2d. Consider what the Apostle says: “I live, now not I, but Christ liveth in me.” (Gal. ii. 20.) These words are literally fulfilled in the case of those who communicate worthily. After this union with Christ our soul lives another, a new life. Observe this attentively: As material food assimilates itself to the body, becomes one and the same as him who eats it, so in a certain sense he who eats the Bread of angels becomes one and the same as that celestial Bread of which he partakes, although the body of Christ is not changed into our nature, but the contrary: we are changed into Christ, our nature is transformed into His. Hence our Lord said to St. Augustine: “I am the Bread of the strong. Grow and thou shalt eat of Me, but I shalt not be transformed into thee; thou shalt be transformed into Me.” “This sacrament,” St. Thomas says, “converts man into God and makes him like unto Him. Just as fire changes into itself all on which it lays hold, so is the action of the all-consuming fire of the Godhead.” A man who is thus transformed can truly say with St. Paul: “I live, now not I, but Christ liveth in me.” Reflect upon this sublime, this ennobling truth.

3d. Consider furthermore these words of our Lord: “As I live by the Father, so he that eateth Me the same also shall live by Me.” (v. 58.) Thus Christ shall not only live in you, but you shall live by Him; that is to say, in your whole life, in your thoughts, your words, your actions, His glory, the accomplishment of His will must be the one aim you have in view. Of what profit will it be to you that, in consequence of your having received Holy Communion, Christ lives in you, if you do not live with Christ, if you do not become assimilated to Christ, if you do not resemble Christ in your life? This is what union with Christ demands from us, that we should on our part live by Him, and this the Apostle exhorts us to do when he says: “Put ye on the Lord Jesus Christ” (Rom. xiii. 14); put on His humility, His charity, His purity, His justice. O my soul, if you were thoroughly penetrated by this thought: Christ lives in me, would you not regard it as a sacred duty to resemble Him in your life, to live by Him? Should you permit the tongue whereon His most holy body rested to engage in the service of sin; should you permit your heart, now become the dwelling-place of the most high God, to be sullied by evil desires and unruly passions? See therefore that you impress deeply on your mind to-day the words spoken by Jesus Christ and by His Apostle: “Christ liveth in me”; “He that eateth Me, the same shall live by Me.”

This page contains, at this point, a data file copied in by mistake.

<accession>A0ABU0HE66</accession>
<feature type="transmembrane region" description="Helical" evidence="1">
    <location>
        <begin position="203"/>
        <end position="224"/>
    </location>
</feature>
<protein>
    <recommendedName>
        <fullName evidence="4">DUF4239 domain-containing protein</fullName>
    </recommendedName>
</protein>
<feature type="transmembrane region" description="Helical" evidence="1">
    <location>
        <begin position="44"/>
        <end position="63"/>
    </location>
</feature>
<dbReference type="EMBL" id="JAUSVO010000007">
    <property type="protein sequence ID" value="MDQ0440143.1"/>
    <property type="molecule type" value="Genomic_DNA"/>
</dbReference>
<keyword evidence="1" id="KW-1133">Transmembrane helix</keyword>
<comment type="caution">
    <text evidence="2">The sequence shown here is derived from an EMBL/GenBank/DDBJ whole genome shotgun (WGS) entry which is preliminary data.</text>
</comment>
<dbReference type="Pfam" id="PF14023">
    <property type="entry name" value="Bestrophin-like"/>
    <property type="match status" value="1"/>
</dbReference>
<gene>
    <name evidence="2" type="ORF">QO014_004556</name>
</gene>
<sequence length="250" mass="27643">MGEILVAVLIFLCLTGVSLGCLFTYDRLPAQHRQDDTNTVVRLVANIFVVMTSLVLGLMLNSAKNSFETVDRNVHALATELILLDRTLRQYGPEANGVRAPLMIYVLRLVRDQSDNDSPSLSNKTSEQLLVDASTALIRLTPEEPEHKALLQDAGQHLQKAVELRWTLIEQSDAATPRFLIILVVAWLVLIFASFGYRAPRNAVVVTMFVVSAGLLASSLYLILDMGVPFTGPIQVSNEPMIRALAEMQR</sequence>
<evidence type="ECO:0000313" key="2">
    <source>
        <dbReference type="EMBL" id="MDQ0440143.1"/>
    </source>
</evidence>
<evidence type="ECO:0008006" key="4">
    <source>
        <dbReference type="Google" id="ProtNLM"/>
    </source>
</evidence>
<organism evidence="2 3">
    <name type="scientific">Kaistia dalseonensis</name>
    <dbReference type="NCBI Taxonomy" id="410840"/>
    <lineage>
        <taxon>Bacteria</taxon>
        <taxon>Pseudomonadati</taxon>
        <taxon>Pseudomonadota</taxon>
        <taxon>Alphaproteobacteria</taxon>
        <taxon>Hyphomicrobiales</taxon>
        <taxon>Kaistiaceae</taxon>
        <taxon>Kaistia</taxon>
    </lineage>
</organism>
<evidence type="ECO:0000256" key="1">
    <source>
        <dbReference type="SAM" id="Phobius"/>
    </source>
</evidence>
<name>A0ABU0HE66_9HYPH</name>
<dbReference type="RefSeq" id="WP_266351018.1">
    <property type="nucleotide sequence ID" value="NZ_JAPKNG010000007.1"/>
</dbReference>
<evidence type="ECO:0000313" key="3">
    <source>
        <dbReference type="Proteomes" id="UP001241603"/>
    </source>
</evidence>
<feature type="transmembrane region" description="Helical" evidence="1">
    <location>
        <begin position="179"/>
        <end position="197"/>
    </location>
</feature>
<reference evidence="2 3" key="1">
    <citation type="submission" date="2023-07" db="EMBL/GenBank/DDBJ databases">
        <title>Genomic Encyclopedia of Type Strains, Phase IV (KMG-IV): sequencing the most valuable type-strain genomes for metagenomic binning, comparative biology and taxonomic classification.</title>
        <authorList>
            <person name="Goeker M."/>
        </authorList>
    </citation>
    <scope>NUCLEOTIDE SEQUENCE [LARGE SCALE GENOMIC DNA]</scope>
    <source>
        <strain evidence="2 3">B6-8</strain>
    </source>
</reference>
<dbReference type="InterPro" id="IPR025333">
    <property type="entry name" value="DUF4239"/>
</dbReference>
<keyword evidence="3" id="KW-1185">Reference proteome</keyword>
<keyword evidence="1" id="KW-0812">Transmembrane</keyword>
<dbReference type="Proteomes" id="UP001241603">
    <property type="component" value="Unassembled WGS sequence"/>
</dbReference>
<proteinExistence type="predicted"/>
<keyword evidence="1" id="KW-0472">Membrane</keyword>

My God, I give Thee heartfelt thanks for all the graces and all the light Thou hast conferred on me during this meditation. Pardon me all the negligence and the distractions of which I have been guilty, and give me strength to carry out the resolutions that I have made. Fortify me, that from henceforth I may diligently practise this virtue . . . avoid this fault . . . perform this action . . . to Thy honor. Help me to do this, sweet Virgin Mary; and if I ever forget my good resolutions, I entreat my Angel Guardian to recall them to my memory. Amen.

Meditations on the Life, Teaching, and Passion of Jesus Christ

(Nihil Obstat and Imprimatur: New York, December 31, 1900)